Know this, corruption in Ghana is not only seen in the political arena.

Even the electorate has to be bribed too, to vote for a particular party or

candidate. We’ve so many thieves in suits. It’s taken away resources

from the common pool and deprived the large population from partaking in the share of the national cake.

In spite of Ghana’s good governance and democratic credentials, corruption has engulfed our public service and society.

The termination of his appointment shouldn’t be the end of this case. We

don’t need people like him at the helm of affairs. To the best of my

knowledge, CHRAJ is a commission and, therefore the Attorney General

can’t use its findings as a basis for prosecution.

A case that can be used as an example to this one may be the Ghana@50 trial that led to the discharge of Dr Charles Wireko-Brobby and Kwadwo Okyere Mpiani, two former officials of the defunct Ghana@50 Secretariat.

During this case, Mr. Justice Marful-Sau advised that anytime the State

wanted to prosecute people considered to have misappropriated state

resources, it could resort to other investigative agencies and not the

Commission of Enquiry. Thus, Article 282 (61)(2a) and (62) of 1992

Constitution made it unlawful for the prosecution to charge the accused

persons, who appeared before the Commission as witnesses with any

criminal offence.

As the President has taken the approach to refer Mr Adjenim Boateng

Adjei’s case to the Office of the Special Prosecutor (OSP), more drastic

measures must be taken against him.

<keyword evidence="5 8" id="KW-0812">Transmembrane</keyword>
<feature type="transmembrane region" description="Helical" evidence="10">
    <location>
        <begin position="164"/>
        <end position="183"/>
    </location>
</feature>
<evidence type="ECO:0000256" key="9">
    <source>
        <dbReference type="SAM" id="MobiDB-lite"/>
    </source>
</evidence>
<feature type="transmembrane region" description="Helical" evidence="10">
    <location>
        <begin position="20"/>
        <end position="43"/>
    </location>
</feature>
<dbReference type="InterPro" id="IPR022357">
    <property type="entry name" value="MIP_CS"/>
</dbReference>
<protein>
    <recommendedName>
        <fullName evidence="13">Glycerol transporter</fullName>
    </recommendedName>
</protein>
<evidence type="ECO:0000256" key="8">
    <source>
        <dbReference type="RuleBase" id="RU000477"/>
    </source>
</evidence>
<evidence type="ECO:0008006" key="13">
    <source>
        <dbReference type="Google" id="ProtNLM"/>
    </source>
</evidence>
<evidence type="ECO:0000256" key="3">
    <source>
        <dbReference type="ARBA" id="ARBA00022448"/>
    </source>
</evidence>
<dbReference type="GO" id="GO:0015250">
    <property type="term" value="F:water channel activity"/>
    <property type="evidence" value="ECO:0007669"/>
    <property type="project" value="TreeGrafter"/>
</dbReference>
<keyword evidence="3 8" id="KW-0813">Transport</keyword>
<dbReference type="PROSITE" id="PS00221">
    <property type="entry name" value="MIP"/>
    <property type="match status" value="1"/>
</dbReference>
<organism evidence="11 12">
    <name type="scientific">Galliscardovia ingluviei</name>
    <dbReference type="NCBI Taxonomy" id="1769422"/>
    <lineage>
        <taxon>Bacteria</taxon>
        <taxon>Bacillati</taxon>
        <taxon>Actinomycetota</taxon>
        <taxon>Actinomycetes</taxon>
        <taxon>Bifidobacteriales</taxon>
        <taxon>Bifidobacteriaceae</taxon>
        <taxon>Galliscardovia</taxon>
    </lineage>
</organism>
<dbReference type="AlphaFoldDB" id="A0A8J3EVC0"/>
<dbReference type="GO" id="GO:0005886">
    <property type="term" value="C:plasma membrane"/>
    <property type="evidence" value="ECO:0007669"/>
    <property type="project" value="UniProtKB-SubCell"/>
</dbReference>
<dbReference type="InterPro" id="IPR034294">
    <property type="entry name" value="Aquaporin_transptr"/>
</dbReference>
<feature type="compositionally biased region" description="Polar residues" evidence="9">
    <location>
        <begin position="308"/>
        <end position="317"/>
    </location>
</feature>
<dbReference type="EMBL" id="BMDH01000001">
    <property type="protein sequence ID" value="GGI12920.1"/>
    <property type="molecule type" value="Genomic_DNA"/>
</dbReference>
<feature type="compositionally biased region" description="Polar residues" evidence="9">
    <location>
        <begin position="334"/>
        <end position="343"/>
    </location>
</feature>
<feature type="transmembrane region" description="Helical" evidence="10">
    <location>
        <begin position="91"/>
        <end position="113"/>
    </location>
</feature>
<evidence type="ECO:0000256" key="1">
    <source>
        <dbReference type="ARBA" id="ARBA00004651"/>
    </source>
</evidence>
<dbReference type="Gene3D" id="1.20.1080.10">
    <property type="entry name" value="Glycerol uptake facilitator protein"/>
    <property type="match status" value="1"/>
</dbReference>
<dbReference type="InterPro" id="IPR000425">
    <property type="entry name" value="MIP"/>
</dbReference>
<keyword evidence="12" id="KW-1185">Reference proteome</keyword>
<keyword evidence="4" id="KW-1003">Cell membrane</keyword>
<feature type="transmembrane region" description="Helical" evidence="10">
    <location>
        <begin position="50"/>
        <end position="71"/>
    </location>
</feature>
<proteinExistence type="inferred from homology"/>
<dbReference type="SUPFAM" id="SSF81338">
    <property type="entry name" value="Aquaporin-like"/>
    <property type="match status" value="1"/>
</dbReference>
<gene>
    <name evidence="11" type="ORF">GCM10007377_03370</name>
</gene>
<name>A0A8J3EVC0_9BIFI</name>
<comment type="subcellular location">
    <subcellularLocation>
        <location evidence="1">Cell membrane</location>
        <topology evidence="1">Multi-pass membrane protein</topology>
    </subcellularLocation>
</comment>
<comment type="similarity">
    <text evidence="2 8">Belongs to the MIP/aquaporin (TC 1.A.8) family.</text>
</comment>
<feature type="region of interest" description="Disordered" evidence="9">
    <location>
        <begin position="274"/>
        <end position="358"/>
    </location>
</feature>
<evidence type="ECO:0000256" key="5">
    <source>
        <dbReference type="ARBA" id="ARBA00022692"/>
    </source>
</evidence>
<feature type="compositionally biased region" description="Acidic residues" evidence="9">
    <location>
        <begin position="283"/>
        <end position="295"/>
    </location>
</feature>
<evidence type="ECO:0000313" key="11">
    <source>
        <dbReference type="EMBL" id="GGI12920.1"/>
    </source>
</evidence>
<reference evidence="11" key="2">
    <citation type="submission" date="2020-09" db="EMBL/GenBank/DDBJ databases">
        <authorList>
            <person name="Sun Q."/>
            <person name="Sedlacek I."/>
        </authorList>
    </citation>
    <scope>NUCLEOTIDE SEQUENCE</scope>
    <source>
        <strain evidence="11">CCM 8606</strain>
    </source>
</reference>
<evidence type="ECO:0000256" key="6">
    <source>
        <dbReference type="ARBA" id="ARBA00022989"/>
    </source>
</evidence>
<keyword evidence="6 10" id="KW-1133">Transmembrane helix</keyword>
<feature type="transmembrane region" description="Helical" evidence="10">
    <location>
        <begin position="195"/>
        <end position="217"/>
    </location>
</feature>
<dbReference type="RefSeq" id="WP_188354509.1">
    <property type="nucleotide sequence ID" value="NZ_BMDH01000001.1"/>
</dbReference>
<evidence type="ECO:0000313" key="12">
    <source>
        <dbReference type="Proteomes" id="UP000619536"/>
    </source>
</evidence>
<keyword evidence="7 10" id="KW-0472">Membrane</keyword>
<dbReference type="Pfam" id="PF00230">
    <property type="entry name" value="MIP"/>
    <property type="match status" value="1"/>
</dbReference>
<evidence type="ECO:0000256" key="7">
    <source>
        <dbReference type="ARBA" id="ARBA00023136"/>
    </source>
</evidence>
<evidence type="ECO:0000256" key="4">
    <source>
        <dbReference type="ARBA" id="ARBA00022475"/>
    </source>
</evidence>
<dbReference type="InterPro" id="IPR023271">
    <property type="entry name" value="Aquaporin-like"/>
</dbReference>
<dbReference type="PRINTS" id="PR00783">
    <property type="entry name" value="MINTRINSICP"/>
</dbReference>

If his only punishment is he been sacked from his job and a ban or disqualification from holding public office for the five years, then in actual fact he’s profited. I believe that the next necessary action by the OSP wouldn’t be kind of punishment alone that’ll make corruption lucrative.

Upon this further referral of the case, I am expecting these outcomes;

i. Whether answers are given by the perpetrator(s) on his sources to his

Bank Account?

ii. Whether he has acquired any properties within the period and what

happens to it?

iii. Has his close family and cronies been investigated?

iv. Apart from him, is there no member (s) of the Board complicit and

what’s the Board’s terms of reference? In short, the Board must also be

investigated for superintending such rot and must be dissolved at least.

v. All the monies should be confiscated to the state and he must be made

to face the full rigours of the law even it’s a maximum possible sentence

to serve as deterrent enough to discourage others from engaging in it.

It’s high time we shunned making corruption the main problem that’s

causing us the misery that we have. The OSP must ensure that the rule of

law prevails to safeguard Ghana’s kitty and be guided by the fact that,

LAW becomes the most central ingredient when statehood (nationhood)

is achieved.

The author, Bright Philip Donkor is the ILAPI, African Journalists for

Economic Opportunity Training (AJEOT-2020) Best Article Writer; a

Young Activist, Political and Social Commentator, Columnist and a

Prolific Feature Writer.

Columnist: Bright Philip Donkor